Shelley's Ten Commandments Print
Written by Shelley   
I am 41 years old, the child, the niece, the cousin, the grandchild, and the grand-niece of mentally ill loved ones. As my dad had prophetically told me when I was nine, I was going to learn many things "the hard way". So many of you who are writing in this forum are in your twenties, unable to trust that you will have a fulfilling life yourselves. I was there once, in the process of becoming seriously depressed myself, without knowing why, but I figured out what I needed.
1) If you have a chance to move out of the house, do it, ASAP. If you have a well parent that is living with your ill parent, they will understand. They're staying around so YOU have a shot at a decent life and break the circle of pain that accompanies the "family curse".

2) Do what you need to do to get well/stay well yourself. Learn what you need to do to sleep through an entire night, to stretch and relax your muscles when anxiety puts you in pain, to get the stress out of you through writing or art or music, to stop the pain with meditation and breathing exercises. Dance. Remember, you couldn't help your parent when you were young because you were not strong enough yourself. Strengthen yourself in every way you can: socially, financially, psychically so you CAN help without snuffing yourself out.

Sometimes You Have to be the Bad guy to be the Good Guy

3) Search and read what you can, and explore EVERY possibility as to what diagnosis fits your ill parent. The more you know, the better armed you are when you are in the position of dealing with your parent's doctors and medications. Remember doctors have NOT observed everything you have, especially if your parent has a history of putting on a public persona to appear "well". If you are dealing with a psychiatric emergency, and have to get a parent to the hospital, document as much as you can on paper BEFORE you call 911. Because after you make that call, and the nice policeman comes to buckle your parent into your car to drive them to the hospital, YOU may be the one that's pacing and upset, and your parent may be putting on the show of their lives for strangers. Also, beware of the "official" version of your family history: for years, I'd heard about what a monster my grandfather was for putting my grandmother in the hospital, where she was subjected to electroshock in the 1960s. After having to call the cops on Mom so I could get her in hospital, I am left wondering about what kind of monster I'm supposed to have become... Sometimes you have to be the bad guy to be the good guy.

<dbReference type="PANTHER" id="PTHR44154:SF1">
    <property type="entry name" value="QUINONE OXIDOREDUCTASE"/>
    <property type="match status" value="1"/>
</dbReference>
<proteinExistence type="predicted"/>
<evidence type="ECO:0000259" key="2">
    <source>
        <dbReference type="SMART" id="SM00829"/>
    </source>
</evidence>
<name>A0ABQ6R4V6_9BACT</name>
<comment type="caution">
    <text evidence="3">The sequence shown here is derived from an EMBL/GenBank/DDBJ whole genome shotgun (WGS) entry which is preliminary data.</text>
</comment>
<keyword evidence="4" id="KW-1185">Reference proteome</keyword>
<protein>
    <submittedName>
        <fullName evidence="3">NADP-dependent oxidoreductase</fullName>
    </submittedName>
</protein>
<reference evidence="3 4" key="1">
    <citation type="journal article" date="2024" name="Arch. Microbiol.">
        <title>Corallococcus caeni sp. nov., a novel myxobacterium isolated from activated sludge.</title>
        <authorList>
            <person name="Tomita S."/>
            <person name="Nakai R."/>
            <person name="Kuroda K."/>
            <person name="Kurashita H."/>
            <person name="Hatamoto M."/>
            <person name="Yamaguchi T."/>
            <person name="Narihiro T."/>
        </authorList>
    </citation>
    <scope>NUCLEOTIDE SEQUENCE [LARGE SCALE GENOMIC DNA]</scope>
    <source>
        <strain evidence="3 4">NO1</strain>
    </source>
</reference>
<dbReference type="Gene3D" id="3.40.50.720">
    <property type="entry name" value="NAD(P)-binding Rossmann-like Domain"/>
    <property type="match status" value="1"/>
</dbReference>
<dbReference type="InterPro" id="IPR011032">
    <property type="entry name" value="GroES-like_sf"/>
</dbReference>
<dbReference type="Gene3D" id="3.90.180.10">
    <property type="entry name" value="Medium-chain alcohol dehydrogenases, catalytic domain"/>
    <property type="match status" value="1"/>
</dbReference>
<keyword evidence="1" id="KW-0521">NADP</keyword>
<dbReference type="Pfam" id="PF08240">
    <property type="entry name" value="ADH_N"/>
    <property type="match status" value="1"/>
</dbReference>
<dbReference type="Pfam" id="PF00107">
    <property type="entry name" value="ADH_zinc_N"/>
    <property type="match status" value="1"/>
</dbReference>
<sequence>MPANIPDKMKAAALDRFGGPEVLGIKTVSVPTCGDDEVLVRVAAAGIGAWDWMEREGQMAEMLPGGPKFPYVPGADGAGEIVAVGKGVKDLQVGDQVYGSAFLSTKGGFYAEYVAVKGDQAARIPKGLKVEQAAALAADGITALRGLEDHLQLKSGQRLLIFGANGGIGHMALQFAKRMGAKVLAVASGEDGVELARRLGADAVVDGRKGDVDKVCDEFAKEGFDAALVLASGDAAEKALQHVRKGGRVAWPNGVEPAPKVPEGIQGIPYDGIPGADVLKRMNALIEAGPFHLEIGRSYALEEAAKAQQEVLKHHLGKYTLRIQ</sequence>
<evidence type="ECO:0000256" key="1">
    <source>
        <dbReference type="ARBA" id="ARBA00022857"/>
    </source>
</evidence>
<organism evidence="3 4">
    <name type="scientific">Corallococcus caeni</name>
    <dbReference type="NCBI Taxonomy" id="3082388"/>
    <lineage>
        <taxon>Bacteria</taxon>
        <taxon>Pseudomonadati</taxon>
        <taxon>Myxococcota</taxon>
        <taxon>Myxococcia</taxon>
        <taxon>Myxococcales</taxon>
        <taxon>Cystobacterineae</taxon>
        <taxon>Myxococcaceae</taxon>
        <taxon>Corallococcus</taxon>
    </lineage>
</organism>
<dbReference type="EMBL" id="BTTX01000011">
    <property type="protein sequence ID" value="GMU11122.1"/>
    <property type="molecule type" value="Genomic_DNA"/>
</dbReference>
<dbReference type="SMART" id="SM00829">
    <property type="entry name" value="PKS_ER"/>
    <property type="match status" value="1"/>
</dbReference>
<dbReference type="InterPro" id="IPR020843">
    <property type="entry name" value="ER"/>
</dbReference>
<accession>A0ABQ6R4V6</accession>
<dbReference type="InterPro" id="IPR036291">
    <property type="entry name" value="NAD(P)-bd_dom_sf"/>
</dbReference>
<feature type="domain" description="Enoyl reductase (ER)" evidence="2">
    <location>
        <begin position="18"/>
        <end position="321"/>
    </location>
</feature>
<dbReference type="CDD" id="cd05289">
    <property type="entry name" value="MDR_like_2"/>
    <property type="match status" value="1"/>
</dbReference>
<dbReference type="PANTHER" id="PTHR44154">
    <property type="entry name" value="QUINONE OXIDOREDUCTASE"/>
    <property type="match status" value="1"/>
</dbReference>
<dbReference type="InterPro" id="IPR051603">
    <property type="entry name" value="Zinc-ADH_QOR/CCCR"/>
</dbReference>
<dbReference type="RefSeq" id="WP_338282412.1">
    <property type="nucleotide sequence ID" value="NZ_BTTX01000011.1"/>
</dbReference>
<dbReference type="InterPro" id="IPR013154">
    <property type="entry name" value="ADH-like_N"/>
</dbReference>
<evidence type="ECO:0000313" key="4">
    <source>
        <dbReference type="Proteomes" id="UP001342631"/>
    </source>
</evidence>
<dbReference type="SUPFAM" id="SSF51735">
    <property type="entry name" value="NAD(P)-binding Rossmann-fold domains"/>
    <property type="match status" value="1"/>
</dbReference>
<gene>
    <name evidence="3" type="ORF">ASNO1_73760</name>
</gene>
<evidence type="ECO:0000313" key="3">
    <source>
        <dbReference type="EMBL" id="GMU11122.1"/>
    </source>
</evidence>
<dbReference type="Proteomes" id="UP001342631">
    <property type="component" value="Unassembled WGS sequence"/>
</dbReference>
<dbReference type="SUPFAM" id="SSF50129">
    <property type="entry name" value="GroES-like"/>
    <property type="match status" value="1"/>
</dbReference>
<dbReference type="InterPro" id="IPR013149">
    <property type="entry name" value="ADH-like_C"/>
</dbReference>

4) Good spouses do exist. Marry them. Enjoy them. But don't load all the problems you grew up with on them. They won't tolerate it for very long at all.

Love people and

5) Give your kid the hugs you didn't get. Practice the consideration to your husband and kid you never got. Have the sleep overs, the birthday party with guests, the vacations you never had when you were growing up. Don't feel guilty about it. Buy yourself flowers.

6) F***k the secrecy of what's happened in your family. At my age, I am surrounded by coworkers dealing with their parents' dementia and Alzheimers', which is catching them blindsided. They'll understand where you're at when you have to take family leave to attend to your parent. For a while, I hung a Newsweek cover of Robin Williams as Patch Adams, pressing stethescope to forehead, in my cubicle at work. The cover story was, "Is Everybody Crazy?: The New Science of Brain Chemistry". And yes, my daughter knows Grandma isn't well, and the nature of her illness. She's unhappy that she's been deprived of a Grandma like her friends have, but she's not deprived of wonderful relationships with other adults.

7) If you have siblings, talk to each other and support each other any way you can. Talk to and support your siblings. You need to not only the support of siblings. Establish connections between you and relatives that have been alienated from your family during your parents illness. This includes not only your well relatives, but those who are ill, and those are in similar position of care-giving, They can provide you with an enormous amount of perspective! Lastly, if your il parent is still living on their own ,establish connections between you and their neighbours, because They will be your immediate support in an emergency.

8) Take pleasure in things you can get for yourself now that you couldn't as a child. I get so tickled every time I buy new underwear. I revel in the dance lessons I induge in once a week.

9) Love your ill parent, but DON'T ever let them make you choose between your spouse 'n kid and them. If this happens, your spouse 'n kid take priority, DESPITE the guilt you may feel. Maintain the boundaries you need to to stay well.

10) If you are accused of being callous and unfeeling (most of all, by yourself), talk to someone else - your friends, your clergyman, your counsellor, your shrink - and get a reality check. I have lost the ability to cry when loved ones (human or animal) die - I'm all cried out, I guess. But I do my best to show my love in other ways: I've been called upon three times last year to deliver formal eulogies, which I am honored to do.

Peace to all who have written to this site,

Shelley, who's been there.

Philadelphia, Pennsylvania, U.S.A.